Who wants to wear a toxic raincoat?

By Jing Castaneda, ABS-CBN News

Posted at Jul 07 2014 05:12 PM | Updated as of Jul 08 2014 01:12 AM

MANILA - The EcoWaste Coalition advised parents to avoid raincoats made of polyvinyl chloride (PVC) plastic, which contain numerous toxic additives that are released to the environment over the lifespan of the product.

Among these toxic additives is lead, a toxic metal that can harm the brain and the central nervous system, as well as disrupt the normal function of the endocrine system.

EcoWaste Coalition project coordinator Thony Dizon said they are recommending rain gear made from nylon or polyester material.

He said though these are also synthetic, they are still safer compared to plastic or PVC.

"Ang pinakamaganda pa rin ay ang tamang labelling ng mga manufacturer ng kanilang mga produkto kung saan nakalagay ang pangalan ng manufacturer, ano ang ginamit na materyales sa paggawa, at kung dumaan ito sa safety standards ng gobyerno. Dapat may PVC or Lead-Free label din," he said.

The EcoWaste Coalition issued its latest toxic alert after receiving laboratory confirmation that five out of six samples of PVC rain coats the group bought for P130 to P200 each from discount stores in Divisoria, Manila and Baclaran, Pasay City contain excessive lead.

As per analysis conducted by SGS, a global testing company, the five samples had lead in the range of 164 parts per million (ppm) to 574 ppm, way above the permissible limit of 100 ppm for lead in accessible substrate materials under the US Consumer Product Safety Improvement Act.

Among these leaded samples were:

a. A "Tweety Bird" yellow rain coat with 574 ppm of lead (yellow material)

b. A yellow student rain coat with 243 ppm of lead

c. A "Winnie the Pooh" yellow rain coat with 217 ppm of lead

d. A "Tweety Bird" yellow rain coat with 190 ppm of lead (cartoon figure)

e. A "Mickey Mouse" blue rain coat with 164 ppm of lead

Lead and other toxins are unavoidably discharged into the environment as products age, corrode and are finally discarded and disposed of, Dizon said.

Kids are more vulnerable to environmental toxins because they breathe more air, eat more food and drink more water, and are often exposed to harmful substances resulting from their usual hand-to-mouth activities, and because their vital organs and systems are still developing, Dizon explained.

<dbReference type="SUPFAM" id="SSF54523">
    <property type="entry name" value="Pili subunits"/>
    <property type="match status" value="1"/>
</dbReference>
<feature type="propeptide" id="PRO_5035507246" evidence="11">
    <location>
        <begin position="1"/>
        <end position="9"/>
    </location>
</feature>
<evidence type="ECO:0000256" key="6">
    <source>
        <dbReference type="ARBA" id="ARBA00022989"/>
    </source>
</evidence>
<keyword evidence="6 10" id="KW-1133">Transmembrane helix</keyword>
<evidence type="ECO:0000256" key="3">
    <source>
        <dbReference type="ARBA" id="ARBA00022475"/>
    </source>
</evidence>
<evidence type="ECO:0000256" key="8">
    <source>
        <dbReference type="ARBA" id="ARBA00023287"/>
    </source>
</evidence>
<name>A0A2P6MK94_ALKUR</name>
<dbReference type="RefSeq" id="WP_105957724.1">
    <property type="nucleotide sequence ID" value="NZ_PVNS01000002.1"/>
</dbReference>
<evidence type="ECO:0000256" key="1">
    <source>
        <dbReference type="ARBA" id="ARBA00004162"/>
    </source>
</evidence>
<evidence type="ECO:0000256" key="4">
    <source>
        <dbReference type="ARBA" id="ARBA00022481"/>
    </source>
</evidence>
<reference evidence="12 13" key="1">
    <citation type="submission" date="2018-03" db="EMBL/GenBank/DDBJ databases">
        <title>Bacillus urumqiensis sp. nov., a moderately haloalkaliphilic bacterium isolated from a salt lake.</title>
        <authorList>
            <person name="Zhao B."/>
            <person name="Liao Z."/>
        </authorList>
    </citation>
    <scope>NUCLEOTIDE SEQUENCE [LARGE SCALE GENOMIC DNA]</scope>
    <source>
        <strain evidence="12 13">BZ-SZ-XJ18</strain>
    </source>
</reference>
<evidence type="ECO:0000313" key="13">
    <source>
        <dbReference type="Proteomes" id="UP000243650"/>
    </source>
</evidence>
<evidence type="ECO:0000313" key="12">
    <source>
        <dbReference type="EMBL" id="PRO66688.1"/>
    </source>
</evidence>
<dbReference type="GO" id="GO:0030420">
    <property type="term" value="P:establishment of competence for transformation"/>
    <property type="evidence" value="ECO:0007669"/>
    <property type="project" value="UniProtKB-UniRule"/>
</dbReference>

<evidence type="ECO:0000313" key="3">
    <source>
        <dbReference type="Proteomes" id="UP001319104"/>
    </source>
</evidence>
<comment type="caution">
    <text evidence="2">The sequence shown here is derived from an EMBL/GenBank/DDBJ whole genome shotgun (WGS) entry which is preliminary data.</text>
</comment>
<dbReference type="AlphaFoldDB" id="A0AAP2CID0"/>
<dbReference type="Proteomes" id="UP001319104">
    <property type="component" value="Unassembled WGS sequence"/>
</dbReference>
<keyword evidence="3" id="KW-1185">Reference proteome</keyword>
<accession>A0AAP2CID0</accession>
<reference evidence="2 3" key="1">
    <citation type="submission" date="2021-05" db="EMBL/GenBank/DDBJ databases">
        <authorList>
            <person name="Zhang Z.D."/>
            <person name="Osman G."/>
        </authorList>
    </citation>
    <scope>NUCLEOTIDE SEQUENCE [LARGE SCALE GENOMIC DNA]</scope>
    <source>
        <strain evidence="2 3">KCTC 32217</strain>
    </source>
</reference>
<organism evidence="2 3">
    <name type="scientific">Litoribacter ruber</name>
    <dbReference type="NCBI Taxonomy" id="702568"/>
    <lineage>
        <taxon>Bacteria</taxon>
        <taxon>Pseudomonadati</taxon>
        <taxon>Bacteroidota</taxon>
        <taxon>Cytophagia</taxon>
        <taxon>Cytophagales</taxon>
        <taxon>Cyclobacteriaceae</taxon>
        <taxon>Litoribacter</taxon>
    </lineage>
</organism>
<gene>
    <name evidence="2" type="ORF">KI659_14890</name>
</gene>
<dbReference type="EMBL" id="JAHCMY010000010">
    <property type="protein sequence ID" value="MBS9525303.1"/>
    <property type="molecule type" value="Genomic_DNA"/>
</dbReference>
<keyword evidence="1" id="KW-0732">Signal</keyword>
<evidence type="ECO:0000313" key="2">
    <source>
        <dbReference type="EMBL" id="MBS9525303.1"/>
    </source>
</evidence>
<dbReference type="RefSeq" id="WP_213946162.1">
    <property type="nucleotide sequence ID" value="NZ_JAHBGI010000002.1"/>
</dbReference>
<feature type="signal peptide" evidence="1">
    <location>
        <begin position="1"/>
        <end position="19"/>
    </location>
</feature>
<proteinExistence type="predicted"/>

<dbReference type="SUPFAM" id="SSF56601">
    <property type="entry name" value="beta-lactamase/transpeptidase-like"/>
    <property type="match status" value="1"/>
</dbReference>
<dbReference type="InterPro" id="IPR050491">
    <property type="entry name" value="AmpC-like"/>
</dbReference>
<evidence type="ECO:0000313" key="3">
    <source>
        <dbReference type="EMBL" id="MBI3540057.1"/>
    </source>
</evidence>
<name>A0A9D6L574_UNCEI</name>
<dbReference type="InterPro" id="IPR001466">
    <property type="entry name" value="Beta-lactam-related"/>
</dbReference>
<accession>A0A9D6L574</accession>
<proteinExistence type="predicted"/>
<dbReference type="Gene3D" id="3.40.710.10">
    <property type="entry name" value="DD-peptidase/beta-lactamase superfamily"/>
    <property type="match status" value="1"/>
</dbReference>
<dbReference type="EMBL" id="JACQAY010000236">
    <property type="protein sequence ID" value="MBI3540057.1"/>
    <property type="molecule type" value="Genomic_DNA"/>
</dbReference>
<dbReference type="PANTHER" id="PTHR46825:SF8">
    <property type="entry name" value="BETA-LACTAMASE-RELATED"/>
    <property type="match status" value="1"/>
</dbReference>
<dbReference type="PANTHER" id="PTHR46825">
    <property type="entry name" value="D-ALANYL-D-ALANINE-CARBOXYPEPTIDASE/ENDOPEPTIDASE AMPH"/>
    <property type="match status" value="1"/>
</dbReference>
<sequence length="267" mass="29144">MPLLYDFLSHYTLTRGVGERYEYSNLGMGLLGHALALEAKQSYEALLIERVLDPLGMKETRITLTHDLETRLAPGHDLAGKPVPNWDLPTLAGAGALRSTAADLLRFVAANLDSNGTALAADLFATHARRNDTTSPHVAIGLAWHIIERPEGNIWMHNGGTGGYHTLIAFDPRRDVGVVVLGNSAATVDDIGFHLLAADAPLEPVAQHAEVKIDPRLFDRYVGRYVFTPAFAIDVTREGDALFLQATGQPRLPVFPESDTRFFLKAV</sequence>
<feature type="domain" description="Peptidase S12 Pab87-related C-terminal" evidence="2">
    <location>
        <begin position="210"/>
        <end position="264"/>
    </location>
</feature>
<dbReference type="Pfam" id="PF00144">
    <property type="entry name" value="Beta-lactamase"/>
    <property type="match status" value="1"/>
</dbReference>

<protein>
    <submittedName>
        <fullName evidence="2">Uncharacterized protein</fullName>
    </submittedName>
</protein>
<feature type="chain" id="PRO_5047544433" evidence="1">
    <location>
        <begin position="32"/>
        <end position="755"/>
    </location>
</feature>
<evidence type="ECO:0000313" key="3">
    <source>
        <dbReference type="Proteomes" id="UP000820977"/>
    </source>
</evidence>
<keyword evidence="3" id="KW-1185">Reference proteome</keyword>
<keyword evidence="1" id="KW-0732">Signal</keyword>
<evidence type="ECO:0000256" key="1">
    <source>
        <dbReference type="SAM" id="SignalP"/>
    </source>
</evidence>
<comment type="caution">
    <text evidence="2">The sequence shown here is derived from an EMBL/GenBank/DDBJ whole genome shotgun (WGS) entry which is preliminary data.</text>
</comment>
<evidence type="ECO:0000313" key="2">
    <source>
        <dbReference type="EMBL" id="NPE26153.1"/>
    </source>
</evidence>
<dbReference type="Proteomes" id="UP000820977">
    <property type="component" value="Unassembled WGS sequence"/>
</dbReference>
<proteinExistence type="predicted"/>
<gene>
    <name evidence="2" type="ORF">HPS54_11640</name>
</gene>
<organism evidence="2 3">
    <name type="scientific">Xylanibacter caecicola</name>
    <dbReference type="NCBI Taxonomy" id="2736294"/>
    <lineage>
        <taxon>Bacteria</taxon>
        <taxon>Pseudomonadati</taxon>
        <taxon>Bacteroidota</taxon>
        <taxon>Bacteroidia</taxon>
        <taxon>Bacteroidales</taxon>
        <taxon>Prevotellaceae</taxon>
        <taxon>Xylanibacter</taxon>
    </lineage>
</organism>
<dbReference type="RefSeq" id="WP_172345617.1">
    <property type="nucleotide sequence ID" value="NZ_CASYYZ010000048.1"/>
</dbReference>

Specifically, lead, which can enter the body mainly by ingestion or inhalation, is most harmful for children because it can damage or retard brain development and cause many health problems, including learning disabilities, lower IQ scores, shorter attention span, poor impulse control and aggressive behavior.

For parents, the EcoWaste Coalition urged them to look for non-PVC rain gears such as those made from alternative rain-repulsing materials with least toxic components.

The group also advised parents to constantly check the condition of products used by their children for any signs of wear and tear, and to habitually remind kids to wash their hands thoroughly after playing and before eating.

For the manufacturers, the EcoWaste Coalition asked them to abide by the strict prohibition on the use of lead in the production of school supplies under the DENR's Chemical Control Order for Lead and Lead Compounds.

In this regard, the group asked manufacturers of school supplies such as rain coats and other children's products to:

1. Phase out lead and other toxic chemicals in the production process and shift to safer ingredients.

2. Disclose chemical content information of their product as a condition for sale.

3. Respect the consumers' "right to know" about chemicals in products, including the provision of complete and truthful labeling to promote consumer choice.